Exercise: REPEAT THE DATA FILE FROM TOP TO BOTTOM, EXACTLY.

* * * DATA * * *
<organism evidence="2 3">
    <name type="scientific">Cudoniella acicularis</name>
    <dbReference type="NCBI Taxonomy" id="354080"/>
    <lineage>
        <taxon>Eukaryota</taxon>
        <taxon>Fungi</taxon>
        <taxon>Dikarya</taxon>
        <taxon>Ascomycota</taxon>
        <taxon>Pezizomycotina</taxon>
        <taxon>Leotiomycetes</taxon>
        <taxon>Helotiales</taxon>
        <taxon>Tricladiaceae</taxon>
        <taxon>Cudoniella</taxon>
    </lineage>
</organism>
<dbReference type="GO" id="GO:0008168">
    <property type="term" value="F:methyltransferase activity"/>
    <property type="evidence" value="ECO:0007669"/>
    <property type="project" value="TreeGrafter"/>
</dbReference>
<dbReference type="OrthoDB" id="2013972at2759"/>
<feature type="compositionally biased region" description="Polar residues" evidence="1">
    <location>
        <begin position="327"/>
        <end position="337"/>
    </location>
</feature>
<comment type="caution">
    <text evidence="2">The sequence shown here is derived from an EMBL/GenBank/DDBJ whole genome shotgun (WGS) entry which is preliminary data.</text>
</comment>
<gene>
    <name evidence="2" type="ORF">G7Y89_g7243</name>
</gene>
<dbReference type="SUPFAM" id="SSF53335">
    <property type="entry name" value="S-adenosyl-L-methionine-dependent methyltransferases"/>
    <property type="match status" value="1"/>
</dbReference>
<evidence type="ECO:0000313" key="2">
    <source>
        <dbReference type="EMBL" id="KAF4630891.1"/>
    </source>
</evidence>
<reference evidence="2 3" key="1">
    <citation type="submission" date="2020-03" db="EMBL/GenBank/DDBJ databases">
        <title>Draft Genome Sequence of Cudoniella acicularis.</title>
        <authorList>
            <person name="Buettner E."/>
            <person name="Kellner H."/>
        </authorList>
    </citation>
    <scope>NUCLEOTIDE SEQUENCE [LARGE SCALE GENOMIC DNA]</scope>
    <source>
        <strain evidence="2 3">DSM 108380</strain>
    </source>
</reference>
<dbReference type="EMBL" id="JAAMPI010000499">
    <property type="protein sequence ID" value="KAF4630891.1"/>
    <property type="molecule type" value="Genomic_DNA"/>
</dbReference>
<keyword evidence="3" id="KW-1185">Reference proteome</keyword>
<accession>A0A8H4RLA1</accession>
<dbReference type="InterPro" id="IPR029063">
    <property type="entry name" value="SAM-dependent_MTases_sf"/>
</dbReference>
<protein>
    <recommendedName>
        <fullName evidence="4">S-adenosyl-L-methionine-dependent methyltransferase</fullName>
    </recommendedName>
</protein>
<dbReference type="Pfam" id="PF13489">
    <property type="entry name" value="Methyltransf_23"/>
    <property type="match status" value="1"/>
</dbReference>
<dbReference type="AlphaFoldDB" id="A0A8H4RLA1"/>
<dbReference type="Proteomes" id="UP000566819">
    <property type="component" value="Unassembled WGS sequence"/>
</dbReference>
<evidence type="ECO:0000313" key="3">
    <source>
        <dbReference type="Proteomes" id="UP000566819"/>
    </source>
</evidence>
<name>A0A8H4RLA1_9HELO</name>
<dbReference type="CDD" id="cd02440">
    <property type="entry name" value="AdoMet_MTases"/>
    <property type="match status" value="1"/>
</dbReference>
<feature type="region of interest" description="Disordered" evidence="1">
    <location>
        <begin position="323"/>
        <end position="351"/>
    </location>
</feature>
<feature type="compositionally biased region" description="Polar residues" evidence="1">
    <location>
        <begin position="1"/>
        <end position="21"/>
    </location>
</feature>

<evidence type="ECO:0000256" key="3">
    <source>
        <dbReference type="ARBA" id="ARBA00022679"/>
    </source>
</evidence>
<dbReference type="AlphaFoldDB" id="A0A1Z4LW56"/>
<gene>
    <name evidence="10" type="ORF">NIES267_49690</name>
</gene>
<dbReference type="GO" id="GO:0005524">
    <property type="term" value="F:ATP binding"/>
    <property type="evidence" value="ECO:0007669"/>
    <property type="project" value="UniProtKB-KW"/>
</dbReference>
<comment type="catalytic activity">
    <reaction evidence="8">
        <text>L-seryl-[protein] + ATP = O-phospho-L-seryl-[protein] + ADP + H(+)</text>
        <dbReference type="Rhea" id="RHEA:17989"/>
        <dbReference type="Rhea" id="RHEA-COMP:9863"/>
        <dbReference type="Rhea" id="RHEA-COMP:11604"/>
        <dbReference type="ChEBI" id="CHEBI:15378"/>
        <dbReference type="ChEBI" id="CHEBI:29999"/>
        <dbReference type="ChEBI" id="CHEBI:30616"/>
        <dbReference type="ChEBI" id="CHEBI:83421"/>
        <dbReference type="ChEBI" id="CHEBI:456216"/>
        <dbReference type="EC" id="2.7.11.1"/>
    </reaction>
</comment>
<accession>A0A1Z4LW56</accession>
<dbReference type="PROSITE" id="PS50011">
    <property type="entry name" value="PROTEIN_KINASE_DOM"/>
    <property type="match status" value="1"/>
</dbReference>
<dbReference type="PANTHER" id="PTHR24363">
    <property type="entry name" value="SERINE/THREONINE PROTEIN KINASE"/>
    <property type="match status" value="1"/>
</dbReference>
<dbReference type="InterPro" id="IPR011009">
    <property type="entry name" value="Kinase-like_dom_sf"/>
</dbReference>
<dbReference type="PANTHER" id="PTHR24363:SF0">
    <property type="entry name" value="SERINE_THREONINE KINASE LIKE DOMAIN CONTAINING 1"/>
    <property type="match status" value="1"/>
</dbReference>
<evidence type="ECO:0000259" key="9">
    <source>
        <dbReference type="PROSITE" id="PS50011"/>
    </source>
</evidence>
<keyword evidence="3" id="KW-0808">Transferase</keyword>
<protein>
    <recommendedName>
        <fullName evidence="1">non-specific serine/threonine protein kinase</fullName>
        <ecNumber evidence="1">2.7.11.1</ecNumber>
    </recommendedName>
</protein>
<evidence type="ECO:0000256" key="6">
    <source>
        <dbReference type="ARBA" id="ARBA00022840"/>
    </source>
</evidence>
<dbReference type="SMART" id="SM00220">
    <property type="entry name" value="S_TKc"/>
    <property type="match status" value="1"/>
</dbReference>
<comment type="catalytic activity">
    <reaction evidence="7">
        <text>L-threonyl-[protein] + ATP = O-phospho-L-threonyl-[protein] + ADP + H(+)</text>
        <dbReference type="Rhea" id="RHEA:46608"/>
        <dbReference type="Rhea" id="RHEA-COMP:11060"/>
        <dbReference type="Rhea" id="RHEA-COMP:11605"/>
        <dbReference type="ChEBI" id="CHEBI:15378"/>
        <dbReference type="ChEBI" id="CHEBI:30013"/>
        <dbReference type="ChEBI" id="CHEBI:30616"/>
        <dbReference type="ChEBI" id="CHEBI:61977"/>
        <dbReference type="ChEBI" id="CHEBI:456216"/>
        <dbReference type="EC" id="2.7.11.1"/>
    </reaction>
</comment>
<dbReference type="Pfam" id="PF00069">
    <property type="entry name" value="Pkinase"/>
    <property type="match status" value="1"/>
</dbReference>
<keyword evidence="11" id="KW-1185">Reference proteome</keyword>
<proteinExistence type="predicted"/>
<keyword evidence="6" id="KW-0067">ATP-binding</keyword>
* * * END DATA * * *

<organism evidence="2 3">
    <name type="scientific">Cudoniella acicularis</name>
    <dbReference type="NCBI Taxonomy" id="354080"/>
    <lineage>
        <taxon>Eukaryota</taxon>
        <taxon>Fungi</taxon>
        <taxon>Dikarya</taxon>
        <taxon>Ascomycota</taxon>
        <taxon>Pezizomycotina</taxon>
        <taxon>Leotiomycetes</taxon>
        <taxon>Helotiales</taxon>
        <taxon>Tricladiaceae</taxon>
        <taxon>Cudoniella</taxon>
    </lineage>
</organism>
<dbReference type="GO" id="GO:0008168">
    <property type="term" value="F:methyltransferase activity"/>
    <property type="evidence" value="ECO:0007669"/>
    <property type="project" value="TreeGrafter"/>
</dbReference>
<dbReference type="OrthoDB" id="2013972at2759"/>
<feature type="compositionally biased region" description="Polar residues" evidence="1">
    <location>
        <begin position="327"/>
        <end position="337"/>
    </location>
</feature>
<comment type="caution">
    <text evidence="2">The sequence shown here is derived from an EMBL/GenBank/DDBJ whole genome shotgun (WGS) entry which is preliminary data.</text>
</comment>
<gene>
    <name evidence="2" type="ORF">G7Y89_g7243</name>
</gene>
<dbReference type="SUPFAM" id="SSF53335">
    <property type="entry name" value="S-adenosyl-L-methionine-dependent methyltransferases"/>
    <property type="match status" value="1"/>
</dbReference>
<evidence type="ECO:0000313" key="2">
    <source>
        <dbReference type="EMBL" id="KAF4630891.1"/>
    </source>
</evidence>
<reference evidence="2 3" key="1">
    <citation type="submission" date="2020-03" db="EMBL/GenBank/DDBJ databases">
        <title>Draft Genome Sequence of Cudoniella acicularis.</title>
        <authorList>
            <person name="Buettner E."/>
            <person name="Kellner H."/>
        </authorList>
    </citation>
    <scope>NUCLEOTIDE SEQUENCE [LARGE SCALE GENOMIC DNA]</scope>
    <source>
        <strain evidence="2 3">DSM 108380</strain>
    </source>
</reference>
<dbReference type="EMBL" id="JAAMPI010000499">
    <property type="protein sequence ID" value="KAF4630891.1"/>
    <property type="molecule type" value="Genomic_DNA"/>
</dbReference>
<keyword evidence="3" id="KW-1185">Reference proteome</keyword>
<accession>A0A8H4RLA1</accession>
<dbReference type="InterPro" id="IPR029063">
    <property type="entry name" value="SAM-dependent_MTases_sf"/>
</dbReference>
<protein>
    <recommendedName>
        <fullName evidence="4">S-adenosyl-L-methionine-dependent methyltransferase</fullName>
    </recommendedName>
</protein>
<dbReference type="Pfam" id="PF13489">
    <property type="entry name" value="Methyltransf_23"/>
    <property type="match status" value="1"/>
</dbReference>
<dbReference type="AlphaFoldDB" id="A0A8H4RLA1"/>
<dbReference type="Proteomes" id="UP000566819">
    <property type="component" value="Unassembled WGS sequence"/>
</dbReference>
<evidence type="ECO:0000313" key="3">
    <source>
        <dbReference type="Proteomes" id="UP000566819"/>
    </source>
</evidence>
<name>A0A8H4RLA1_9HELO</name>
<dbReference type="CDD" id="cd02440">
    <property type="entry name" value="AdoMet_MTases"/>
    <property type="match status" value="1"/>
</dbReference>
<feature type="region of interest" description="Disordered" evidence="1">
    <location>
        <begin position="323"/>
        <end position="351"/>
    </location>
</feature>
<feature type="compositionally biased region" description="Polar residues" evidence="1">
    <location>
        <begin position="1"/>
        <end position="21"/>
    </location>
</feature>

<evidence type="ECO:0000256" key="3">
    <source>
        <dbReference type="ARBA" id="ARBA00022679"/>
    </source>
</evidence>
<dbReference type="AlphaFoldDB" id="A0A1Z4LW56"/>
<gene>
    <name evidence="10" type="ORF">NIES267_49690</name>
</gene>
<dbReference type="GO" id="GO:0005524">
    <property type="term" value="F:ATP binding"/>
    <property type="evidence" value="ECO:0007669"/>
    <property type="project" value="UniProtKB-KW"/>
</dbReference>
<comment type="catalytic activity">
    <reaction evidence="8">
        <text>L-seryl-[protein] + ATP = O-phospho-L-seryl-[protein] + ADP + H(+)</text>
        <dbReference type="Rhea" id="RHEA:17989"/>
        <dbReference type="Rhea" id="RHEA-COMP:9863"/>
        <dbReference type="Rhea" id="RHEA-COMP:11604"/>
        <dbReference type="ChEBI" id="CHEBI:15378"/>
        <dbReference type="ChEBI" id="CHEBI:29999"/>
        <dbReference type="ChEBI" id="CHEBI:30616"/>
        <dbReference type="ChEBI" id="CHEBI:83421"/>
        <dbReference type="ChEBI" id="CHEBI:456216"/>
        <dbReference type="EC" id="2.7.11.1"/>
    </reaction>
</comment>
<accession>A0A1Z4LW56</accession>
<dbReference type="PROSITE" id="PS50011">
    <property type="entry name" value="PROTEIN_KINASE_DOM"/>
    <property type="match status" value="1"/>
</dbReference>
<dbReference type="PANTHER" id="PTHR24363">
    <property type="entry name" value="SERINE/THREONINE PROTEIN KINASE"/>
    <property type="match status" value="1"/>
</dbReference>
<dbReference type="InterPro" id="IPR011009">
    <property type="entry name" value="Kinase-like_dom_sf"/>
</dbReference>
<dbReference type="PANTHER" id="PTHR24363:SF0">
    <property type="entry name" value="SERINE_THREONINE KINASE LIKE DOMAIN CONTAINING 1"/>
    <property type="match status" value="1"/>
</dbReference>
<evidence type="ECO:0000259" key="9">
    <source>
        <dbReference type="PROSITE" id="PS50011"/>
    </source>
</evidence>
<keyword evidence="3" id="KW-0808">Transferase</keyword>
<protein>
    <recommendedName>
        <fullName evidence="1">non-specific serine/threonine protein kinase</fullName>
        <ecNumber evidence="1">2.7.11.1</ecNumber>
    </recommendedName>
</protein>
<evidence type="ECO:0000256" key="6">
    <source>
        <dbReference type="ARBA" id="ARBA00022840"/>
    </source>
</evidence>
<dbReference type="SMART" id="SM00220">
    <property type="entry name" value="S_TKc"/>
    <property type="match status" value="1"/>
</dbReference>
<comment type="catalytic activity">
    <reaction evidence="7">
        <text>L-threonyl-[protein] + ATP = O-phospho-L-threonyl-[protein] + ADP + H(+)</text>
        <dbReference type="Rhea" id="RHEA:46608"/>
        <dbReference type="Rhea" id="RHEA-COMP:11060"/>
        <dbReference type="Rhea" id="RHEA-COMP:11605"/>
        <dbReference type="ChEBI" id="CHEBI:15378"/>
        <dbReference type="ChEBI" id="CHEBI:30013"/>
        <dbReference type="ChEBI" id="CHEBI:30616"/>
        <dbReference type="ChEBI" id="CHEBI:61977"/>
        <dbReference type="ChEBI" id="CHEBI:456216"/>
        <dbReference type="EC" id="2.7.11.1"/>
    </reaction>
</comment>
<dbReference type="Pfam" id="PF00069">
    <property type="entry name" value="Pkinase"/>
    <property type="match status" value="1"/>
</dbReference>
<keyword evidence="11" id="KW-1185">Reference proteome</keyword>
<proteinExistence type="predicted"/>
<keyword evidence="6" id="KW-0067">ATP-binding</keyword>